Welly did this 2009 version and it looks quite well for a rugged SUV with street cred.  This black version also looks high-end along with the chrome front grille with vertical bars.  Next to it is large headlights with quad reflectors,  while a lower bumper has foglights and a slight ribbed pattern.  The sides show a typical SUV look with interesting flared rear fenders, running boards, and split 5-spoke wheels.  The rear has taillights mounted high on the D-pillar with the signal and reverse lamps flaring out to the rear fenders.  The rear gate has a chrome plate surround with Land Cruiser Prado badging.  The base has detailed drivetrain, transmission pan, exhaust, suspension, and even the spare tire at the rear of the vehicle despite the pullback motor starting to cover up most of those details.  The interior is nicely detailed of an otherwise odd layout: the center stack has the radio on top, HVAC controls in the middle, and just below more controls on an otherwise boxy dash layout.  The 4-spoke steering wheel is very familiar to 4runner and Tacoma trucks, as are the gauges.  There is seating for five more in the rear with the third row seat, but as usual with pullback vehicles the motor takes up most of the seating space in the two rows.  This is one interesting and unique way to go off-roading in a Toyota bearing the Land Cruiser name without the extra luxuries that makes the Land Cruiser the most expensive truck in the Toyota line.








Mercedes-Benz Sprinter's: Maisto (M.C. Toys) Mercedes TN van, Greenlight Mercedes Sprinter van, and Siku Mercedes Sprinter pickup





Another formidable player in the European van category, and one of the best-known, is the Sprinter van.  Even before adopting the Sprinter name in 1995 the Mercedes large van has had a long history in commercial van sales in Europe and now in the U.S.  Here are three different versions from Maisto in the pre-Maisto MC Toys version, the Greenlight version used from the defunct Malibu International brand, and the Siku version with a pickup bed.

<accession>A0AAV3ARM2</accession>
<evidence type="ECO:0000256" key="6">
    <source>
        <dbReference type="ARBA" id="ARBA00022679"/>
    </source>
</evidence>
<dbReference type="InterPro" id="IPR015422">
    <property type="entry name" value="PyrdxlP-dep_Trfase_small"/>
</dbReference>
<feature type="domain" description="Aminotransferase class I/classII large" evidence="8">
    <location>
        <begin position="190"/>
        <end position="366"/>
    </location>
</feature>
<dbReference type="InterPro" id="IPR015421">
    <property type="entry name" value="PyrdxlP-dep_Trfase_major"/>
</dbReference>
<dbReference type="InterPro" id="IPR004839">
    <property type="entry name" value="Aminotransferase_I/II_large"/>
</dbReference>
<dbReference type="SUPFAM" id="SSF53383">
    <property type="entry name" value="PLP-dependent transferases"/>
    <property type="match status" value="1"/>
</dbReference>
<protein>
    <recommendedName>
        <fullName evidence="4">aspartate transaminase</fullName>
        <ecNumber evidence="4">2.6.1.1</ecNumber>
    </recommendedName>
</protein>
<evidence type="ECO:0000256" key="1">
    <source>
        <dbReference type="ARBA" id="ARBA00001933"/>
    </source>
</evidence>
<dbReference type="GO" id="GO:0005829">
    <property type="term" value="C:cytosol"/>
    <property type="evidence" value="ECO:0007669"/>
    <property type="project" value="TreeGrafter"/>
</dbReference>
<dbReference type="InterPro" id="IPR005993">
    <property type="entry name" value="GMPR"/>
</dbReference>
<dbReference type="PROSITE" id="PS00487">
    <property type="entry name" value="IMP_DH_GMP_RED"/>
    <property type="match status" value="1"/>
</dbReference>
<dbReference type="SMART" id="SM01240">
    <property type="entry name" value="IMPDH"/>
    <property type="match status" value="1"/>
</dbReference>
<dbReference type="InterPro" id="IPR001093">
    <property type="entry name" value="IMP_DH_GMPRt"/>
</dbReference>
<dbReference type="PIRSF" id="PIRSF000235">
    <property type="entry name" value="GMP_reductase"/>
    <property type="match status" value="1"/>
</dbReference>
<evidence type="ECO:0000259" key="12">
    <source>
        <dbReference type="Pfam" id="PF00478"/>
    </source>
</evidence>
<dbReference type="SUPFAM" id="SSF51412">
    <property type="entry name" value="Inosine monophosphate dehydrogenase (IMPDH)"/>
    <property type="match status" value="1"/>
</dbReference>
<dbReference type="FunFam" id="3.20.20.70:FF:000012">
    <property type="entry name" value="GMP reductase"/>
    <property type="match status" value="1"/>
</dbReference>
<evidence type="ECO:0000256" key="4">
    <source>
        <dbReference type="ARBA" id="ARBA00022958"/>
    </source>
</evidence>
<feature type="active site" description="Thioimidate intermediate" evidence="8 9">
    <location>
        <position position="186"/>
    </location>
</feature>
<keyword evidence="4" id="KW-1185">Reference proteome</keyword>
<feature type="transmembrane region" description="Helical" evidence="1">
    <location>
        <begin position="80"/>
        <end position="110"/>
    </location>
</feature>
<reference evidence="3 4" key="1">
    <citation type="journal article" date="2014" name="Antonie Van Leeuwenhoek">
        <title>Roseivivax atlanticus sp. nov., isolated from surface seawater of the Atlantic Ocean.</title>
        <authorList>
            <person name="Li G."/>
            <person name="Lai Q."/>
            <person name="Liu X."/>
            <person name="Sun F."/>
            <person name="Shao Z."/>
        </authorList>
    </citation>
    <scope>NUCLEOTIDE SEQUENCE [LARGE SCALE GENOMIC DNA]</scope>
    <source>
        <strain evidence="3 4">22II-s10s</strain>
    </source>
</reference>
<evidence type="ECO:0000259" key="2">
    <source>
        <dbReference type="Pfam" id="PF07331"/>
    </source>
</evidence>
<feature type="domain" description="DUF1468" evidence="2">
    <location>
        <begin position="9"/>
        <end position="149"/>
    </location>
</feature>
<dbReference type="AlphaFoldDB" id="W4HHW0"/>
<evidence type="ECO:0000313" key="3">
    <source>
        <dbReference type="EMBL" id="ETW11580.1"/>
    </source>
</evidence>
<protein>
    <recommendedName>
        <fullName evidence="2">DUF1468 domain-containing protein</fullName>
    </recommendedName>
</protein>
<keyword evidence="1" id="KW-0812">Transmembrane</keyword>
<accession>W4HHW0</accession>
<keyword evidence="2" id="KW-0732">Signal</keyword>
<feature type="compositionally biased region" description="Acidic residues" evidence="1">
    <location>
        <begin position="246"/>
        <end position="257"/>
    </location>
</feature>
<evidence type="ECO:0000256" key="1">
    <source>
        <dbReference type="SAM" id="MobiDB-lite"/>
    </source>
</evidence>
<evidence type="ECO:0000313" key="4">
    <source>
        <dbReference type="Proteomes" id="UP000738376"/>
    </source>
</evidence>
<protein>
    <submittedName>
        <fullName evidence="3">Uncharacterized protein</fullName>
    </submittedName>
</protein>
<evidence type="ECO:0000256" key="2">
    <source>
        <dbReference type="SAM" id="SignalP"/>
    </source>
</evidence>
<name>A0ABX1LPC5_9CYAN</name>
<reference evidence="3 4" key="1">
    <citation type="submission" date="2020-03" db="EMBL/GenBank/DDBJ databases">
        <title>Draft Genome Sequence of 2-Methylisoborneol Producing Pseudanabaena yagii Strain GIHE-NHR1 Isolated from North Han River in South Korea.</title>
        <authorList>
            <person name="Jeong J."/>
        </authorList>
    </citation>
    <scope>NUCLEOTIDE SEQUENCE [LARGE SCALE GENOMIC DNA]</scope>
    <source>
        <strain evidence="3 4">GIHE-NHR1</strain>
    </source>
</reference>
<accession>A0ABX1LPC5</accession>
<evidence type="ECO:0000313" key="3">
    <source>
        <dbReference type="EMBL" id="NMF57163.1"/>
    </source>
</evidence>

Maisto Mercedes TN van

As Europe was starting to grow back from the devastation of World War II there was a market for a home-grown van without having to go the expensive route of importing U.S. made vans that were not designed for narrow European streets.  Mercedes, a company most recognized for the prestige luxury cars, somehow got into that calling with the TN van line.  While it shared some styling elements with the car line this was a model of its own with a more boxy look and using a ladder frame that allowed for chassis cab models with dual rear wheels.  Even more interesting is four-wheel drive models using components from the G-wagen SUV's.  The famous Mercedes diesel motors proved quite well for van duty with a 2.4L SOHC turbocharged I-4 that produced 95 horsepower through a 4-speed manual transmission.  Even the interior despite the basic look has that Mercedes car-like look.









Many have made the famous TN van, including the Matchbox TV News Truck, but this Maisto version is nice and clean and even offers an interior that cannot be said of current Maisto 1:64 castings.  I found this nice and simple yellow version with Marine Club along the sides and it looks really good.  The front has a black band grille with three-pointed star and adjoining headlights and signal lights.  The hood has cowl vents and additional vents detailed just below the front grille.  The sides show a panel truck look with basic wheels that look good here (with a working suspension) and oddly a door handle for the sliding rear door placed at the rear-side of the door for soem odd reason.  The rear looks almost generic with dual panel doors, detailed hinges, and square taillights.  The interior has seating for two with the basic steering wheel and dashboard layout with not much detail.  The dashboard layout looks very familiar with controls from the Mercedes car-line and the shifter placed on the floor between the front seats.  The rear cargo area is a blank space, as is the plastic base.  Other than the body roll typical from the van it handles quite well.









Greenlight Mercedes-Benz Sprinter.